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Bozeman Medical Education programs

2009;75:395-400 titled “Industry Support of Graduate Medical Education in Surgery, ” asserted that

“The American College of Surgeons recognizes two goals that are complementary: maximizing industry participation in continuing medical education programs and maintaining the autonomy and impartiality of surgeons and surgical organizations.”

This article, written by Don K. Nakayama, M.D., M.B.A. and Andrew P. Bozeman, M.D., from the Department of Surgery at Mercer University School of Medicine in Macon, Georgia, took survey results from directors in general surgery and surgical specialties to determine industry activities in surgical Graduate Medical Education (GME). Of particular importance from the study are the following results:

- One fourth believed their programs to be dependent on industry for their educational missions.

- 55% of the respondents noted that industry support of GME did not pose a problem for medical education in general, and 71% said it was not a problem regarding their specific programs. In fact, only 12% of the respondents surveyed believed that industry support of their medical education programs was a problem.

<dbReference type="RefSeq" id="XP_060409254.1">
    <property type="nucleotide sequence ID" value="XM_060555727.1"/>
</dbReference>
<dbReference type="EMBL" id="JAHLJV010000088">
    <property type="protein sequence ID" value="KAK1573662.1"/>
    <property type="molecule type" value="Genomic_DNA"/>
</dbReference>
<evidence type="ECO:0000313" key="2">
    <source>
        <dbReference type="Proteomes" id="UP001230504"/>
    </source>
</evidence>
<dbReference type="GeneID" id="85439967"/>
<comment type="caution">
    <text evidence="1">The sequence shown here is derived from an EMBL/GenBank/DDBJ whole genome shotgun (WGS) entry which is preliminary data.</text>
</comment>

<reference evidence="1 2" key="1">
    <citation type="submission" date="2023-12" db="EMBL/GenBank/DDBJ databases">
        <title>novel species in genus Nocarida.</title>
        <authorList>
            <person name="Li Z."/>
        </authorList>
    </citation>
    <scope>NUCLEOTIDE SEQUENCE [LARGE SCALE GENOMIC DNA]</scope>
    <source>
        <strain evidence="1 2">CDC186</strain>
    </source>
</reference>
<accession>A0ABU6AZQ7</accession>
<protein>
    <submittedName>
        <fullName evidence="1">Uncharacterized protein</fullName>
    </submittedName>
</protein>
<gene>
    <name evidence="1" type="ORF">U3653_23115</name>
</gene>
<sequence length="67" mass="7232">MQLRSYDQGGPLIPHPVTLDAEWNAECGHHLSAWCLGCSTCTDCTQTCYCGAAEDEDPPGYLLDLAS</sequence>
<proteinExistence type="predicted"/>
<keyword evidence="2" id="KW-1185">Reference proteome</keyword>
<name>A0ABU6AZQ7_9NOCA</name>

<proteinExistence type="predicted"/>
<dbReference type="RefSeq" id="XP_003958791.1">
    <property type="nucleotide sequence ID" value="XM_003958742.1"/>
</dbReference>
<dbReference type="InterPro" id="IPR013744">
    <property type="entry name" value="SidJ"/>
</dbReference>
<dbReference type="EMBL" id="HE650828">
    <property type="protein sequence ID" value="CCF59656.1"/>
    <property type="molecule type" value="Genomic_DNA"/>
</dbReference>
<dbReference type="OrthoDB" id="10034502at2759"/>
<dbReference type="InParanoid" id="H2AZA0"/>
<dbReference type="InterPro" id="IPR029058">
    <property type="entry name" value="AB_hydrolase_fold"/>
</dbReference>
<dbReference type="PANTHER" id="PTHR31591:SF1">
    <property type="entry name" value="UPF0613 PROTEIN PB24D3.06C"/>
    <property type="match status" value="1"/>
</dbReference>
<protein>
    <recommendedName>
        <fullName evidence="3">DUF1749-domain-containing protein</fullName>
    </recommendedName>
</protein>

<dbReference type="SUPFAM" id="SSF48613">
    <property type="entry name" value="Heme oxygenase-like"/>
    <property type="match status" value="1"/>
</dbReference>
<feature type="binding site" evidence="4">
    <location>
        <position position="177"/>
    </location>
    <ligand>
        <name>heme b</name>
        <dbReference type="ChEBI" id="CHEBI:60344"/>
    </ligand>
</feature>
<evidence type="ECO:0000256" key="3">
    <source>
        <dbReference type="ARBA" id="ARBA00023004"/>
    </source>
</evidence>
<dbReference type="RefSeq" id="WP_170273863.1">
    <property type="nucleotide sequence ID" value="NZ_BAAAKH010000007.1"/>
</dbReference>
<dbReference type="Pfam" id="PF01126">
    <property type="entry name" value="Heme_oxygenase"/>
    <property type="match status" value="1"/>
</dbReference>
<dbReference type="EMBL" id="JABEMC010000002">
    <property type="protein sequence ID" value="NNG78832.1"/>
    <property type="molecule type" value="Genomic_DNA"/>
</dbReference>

- Most respondents disagreed with the view that industry support of GME compromised such core values of medical education. 56% said that there was no compromise regarding evidence-based medicine; 63% said no compromise concerning cost effective care; 56% said no compromise of values in reference to professionalism; and 59% said their was no compromise to objectivity.

Interestingly, while these results came about, industry was already responding and adopting more stringent guidelines for their representatives including a prohibition on even small gifts like pens and notepads. Moreover, graduate programs also similarly acknowledged that industry-sponsorships of GME can be managed by the program director, who then can deny funding of any inappropriate activities. Yet the critics continue to play the broken record of “conflict of interest.”

In response, surgeons defend industry support overwhelmingly because it serves an essential purpose in the dissemination of approved drugs and devices into practice, and because advances in medicine often require industry to develop fundamental scientific discoveries into products that has value at the patient's bedside.

Surgeons further argue that “Profits are not antithetical to good medicine and patient care, and the prospect of making money is a powerful motive force toward science and product development.” In fact, as noted throughout the article

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How much is the Medical Billing program at Ross Medical Education Center

All of the programs currently cost $15,064 which has steadily been rising over the past couple years. Ross offers certificate programs in 7-10 months.

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